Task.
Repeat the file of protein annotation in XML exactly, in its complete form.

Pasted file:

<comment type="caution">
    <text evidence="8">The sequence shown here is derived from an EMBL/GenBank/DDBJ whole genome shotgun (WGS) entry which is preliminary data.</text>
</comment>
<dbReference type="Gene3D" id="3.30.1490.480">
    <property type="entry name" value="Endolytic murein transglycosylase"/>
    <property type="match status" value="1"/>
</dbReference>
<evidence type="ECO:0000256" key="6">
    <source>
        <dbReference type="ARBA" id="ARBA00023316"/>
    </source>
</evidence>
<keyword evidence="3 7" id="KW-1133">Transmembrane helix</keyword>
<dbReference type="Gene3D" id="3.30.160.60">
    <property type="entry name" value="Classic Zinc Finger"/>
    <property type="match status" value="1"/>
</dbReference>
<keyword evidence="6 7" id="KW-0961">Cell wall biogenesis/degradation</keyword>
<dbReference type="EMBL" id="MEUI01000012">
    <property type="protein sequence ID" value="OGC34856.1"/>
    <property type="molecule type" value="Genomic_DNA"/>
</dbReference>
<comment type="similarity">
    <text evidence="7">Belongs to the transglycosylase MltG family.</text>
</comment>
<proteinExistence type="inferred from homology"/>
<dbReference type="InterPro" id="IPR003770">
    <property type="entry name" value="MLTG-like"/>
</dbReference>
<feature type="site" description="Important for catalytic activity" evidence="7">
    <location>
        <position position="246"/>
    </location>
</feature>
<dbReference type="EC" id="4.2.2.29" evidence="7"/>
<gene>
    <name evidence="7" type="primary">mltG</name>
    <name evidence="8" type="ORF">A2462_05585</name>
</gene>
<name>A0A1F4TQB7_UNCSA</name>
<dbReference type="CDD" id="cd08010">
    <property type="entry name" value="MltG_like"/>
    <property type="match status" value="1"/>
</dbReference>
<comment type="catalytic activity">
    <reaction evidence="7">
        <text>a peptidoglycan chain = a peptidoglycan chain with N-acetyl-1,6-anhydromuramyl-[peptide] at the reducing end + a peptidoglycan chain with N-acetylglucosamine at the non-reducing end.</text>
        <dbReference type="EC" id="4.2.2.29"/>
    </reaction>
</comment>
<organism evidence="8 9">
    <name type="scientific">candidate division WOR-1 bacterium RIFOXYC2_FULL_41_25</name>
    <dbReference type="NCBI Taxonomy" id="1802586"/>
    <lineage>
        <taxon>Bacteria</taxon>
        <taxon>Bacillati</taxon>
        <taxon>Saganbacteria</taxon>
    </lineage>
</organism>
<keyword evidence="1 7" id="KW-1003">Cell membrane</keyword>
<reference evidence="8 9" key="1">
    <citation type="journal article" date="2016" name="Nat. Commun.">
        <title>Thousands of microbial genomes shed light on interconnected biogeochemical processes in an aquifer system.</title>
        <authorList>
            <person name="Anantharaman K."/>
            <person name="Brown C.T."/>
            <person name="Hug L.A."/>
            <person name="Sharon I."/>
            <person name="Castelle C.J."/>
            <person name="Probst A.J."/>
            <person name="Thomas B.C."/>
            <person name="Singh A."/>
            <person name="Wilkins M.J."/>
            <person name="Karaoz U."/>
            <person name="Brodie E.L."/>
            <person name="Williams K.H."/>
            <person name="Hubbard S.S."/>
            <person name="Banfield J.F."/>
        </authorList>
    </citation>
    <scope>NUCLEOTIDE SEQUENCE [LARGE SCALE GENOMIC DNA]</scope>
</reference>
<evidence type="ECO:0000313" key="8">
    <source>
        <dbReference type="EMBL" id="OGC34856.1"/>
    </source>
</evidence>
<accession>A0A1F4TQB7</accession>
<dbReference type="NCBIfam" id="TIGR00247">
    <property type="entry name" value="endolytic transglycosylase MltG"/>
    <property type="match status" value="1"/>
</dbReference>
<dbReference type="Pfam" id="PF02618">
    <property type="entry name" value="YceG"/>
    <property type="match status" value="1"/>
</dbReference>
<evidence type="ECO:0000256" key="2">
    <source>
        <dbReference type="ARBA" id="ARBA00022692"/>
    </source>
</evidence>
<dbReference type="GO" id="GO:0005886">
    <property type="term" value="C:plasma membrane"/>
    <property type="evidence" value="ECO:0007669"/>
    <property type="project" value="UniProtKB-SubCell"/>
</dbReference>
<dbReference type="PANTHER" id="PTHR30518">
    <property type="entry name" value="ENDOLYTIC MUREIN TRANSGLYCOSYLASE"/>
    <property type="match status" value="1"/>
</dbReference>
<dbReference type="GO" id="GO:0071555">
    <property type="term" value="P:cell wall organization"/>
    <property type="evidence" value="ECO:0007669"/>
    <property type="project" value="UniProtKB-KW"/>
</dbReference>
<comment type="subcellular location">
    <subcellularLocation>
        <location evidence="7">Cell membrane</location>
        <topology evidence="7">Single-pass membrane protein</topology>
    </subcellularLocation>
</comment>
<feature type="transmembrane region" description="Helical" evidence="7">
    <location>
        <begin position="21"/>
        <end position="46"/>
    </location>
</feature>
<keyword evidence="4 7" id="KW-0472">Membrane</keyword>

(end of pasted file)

<comment type="caution">
    <text evidence="8">The sequence shown here is derived from an EMBL/GenBank/DDBJ whole genome shotgun (WGS) entry which is preliminary data.</text>
</comment>
<dbReference type="Gene3D" id="3.30.1490.480">
    <property type="entry name" value="Endolytic murein transglycosylase"/>
    <property type="match status" value="1"/>
</dbReference>
<evidence type="ECO:0000256" key="6">
    <source>
        <dbReference type="ARBA" id="ARBA00023316"/>
    </source>
</evidence>
<keyword evidence="3 7" id="KW-1133">Transmembrane helix</keyword>
<dbReference type="Gene3D" id="3.30.160.60">
    <property type="entry name" value="Classic Zinc Finger"/>
    <property type="match status" value="1"/>
</dbReference>
<keyword evidence="6 7" id="KW-0961">Cell wall biogenesis/degradation</keyword>
<dbReference type="EMBL" id="MEUI01000012">
    <property type="protein sequence ID" value="OGC34856.1"/>
    <property type="molecule type" value="Genomic_DNA"/>
</dbReference>
<comment type="similarity">
    <text evidence="7">Belongs to the transglycosylase MltG family.</text>
</comment>
<proteinExistence type="inferred from homology"/>
<dbReference type="InterPro" id="IPR003770">
    <property type="entry name" value="MLTG-like"/>
</dbReference>
<feature type="site" description="Important for catalytic activity" evidence="7">
    <location>
        <position position="246"/>
    </location>
</feature>
<dbReference type="EC" id="4.2.2.29" evidence="7"/>
<gene>
    <name evidence="7" type="primary">mltG</name>
    <name evidence="8" type="ORF">A2462_05585</name>
</gene>
<name>A0A1F4TQB7_UNCSA</name>
<dbReference type="CDD" id="cd08010">
    <property type="entry name" value="MltG_like"/>
    <property type="match status" value="1"/>
</dbReference>
<comment type="catalytic activity">
    <reaction evidence="7">
        <text>a peptidoglycan chain = a peptidoglycan chain with N-acetyl-1,6-anhydromuramyl-[peptide] at the reducing end + a peptidoglycan chain with N-acetylglucosamine at the non-reducing end.</text>
        <dbReference type="EC" id="4.2.2.29"/>
    </reaction>
</comment>
<organism evidence="8 9">
    <name type="scientific">candidate division WOR-1 bacterium RIFOXYC2_FULL_41_25</name>
    <dbReference type="NCBI Taxonomy" id="1802586"/>
    <lineage>
        <taxon>Bacteria</taxon>
        <taxon>Bacillati</taxon>
        <taxon>Saganbacteria</taxon>
    </lineage>
</organism>
<keyword evidence="1 7" id="KW-1003">Cell membrane</keyword>
<reference evidence="8 9" key="1">
    <citation type="journal article" date="2016" name="Nat. Commun.">
        <title>Thousands of microbial genomes shed light on interconnected biogeochemical processes in an aquifer system.</title>
        <authorList>
            <person name="Anantharaman K."/>
            <person name="Brown C.T."/>
            <person name="Hug L.A."/>
            <person name="Sharon I."/>
            <person name="Castelle C.J."/>
            <person name="Probst A.J."/>
            <person name="Thomas B.C."/>
            <person name="Singh A."/>
            <person name="Wilkins M.J."/>
            <person name="Karaoz U."/>
            <person name="Brodie E.L."/>
            <person name="Williams K.H."/>
            <person name="Hubbard S.S."/>
            <person name="Banfield J.F."/>
        </authorList>
    </citation>
    <scope>NUCLEOTIDE SEQUENCE [LARGE SCALE GENOMIC DNA]</scope>
</reference>
<evidence type="ECO:0000313" key="8">
    <source>
        <dbReference type="EMBL" id="OGC34856.1"/>
    </source>
</evidence>
<accession>A0A1F4TQB7</accession>
<dbReference type="NCBIfam" id="TIGR00247">
    <property type="entry name" value="endolytic transglycosylase MltG"/>
    <property type="match status" value="1"/>
</dbReference>
<dbReference type="Pfam" id="PF02618">
    <property type="entry name" value="YceG"/>
    <property type="match status" value="1"/>
</dbReference>
<evidence type="ECO:0000256" key="2">
    <source>
        <dbReference type="ARBA" id="ARBA00022692"/>
    </source>
</evidence>
<dbReference type="GO" id="GO:0005886">
    <property type="term" value="C:plasma membrane"/>
    <property type="evidence" value="ECO:0007669"/>
    <property type="project" value="UniProtKB-SubCell"/>
</dbReference>
<dbReference type="PANTHER" id="PTHR30518">
    <property type="entry name" value="ENDOLYTIC MUREIN TRANSGLYCOSYLASE"/>
    <property type="match status" value="1"/>
</dbReference>
<dbReference type="GO" id="GO:0071555">
    <property type="term" value="P:cell wall organization"/>
    <property type="evidence" value="ECO:0007669"/>
    <property type="project" value="UniProtKB-KW"/>
</dbReference>
<comment type="subcellular location">
    <subcellularLocation>
        <location evidence="7">Cell membrane</location>
        <topology evidence="7">Single-pass membrane protein</topology>
    </subcellularLocation>
</comment>
<feature type="transmembrane region" description="Helical" evidence="7">
    <location>
        <begin position="21"/>
        <end position="46"/>
    </location>
</feature>
<keyword evidence="4 7" id="KW-0472">Membrane</keyword>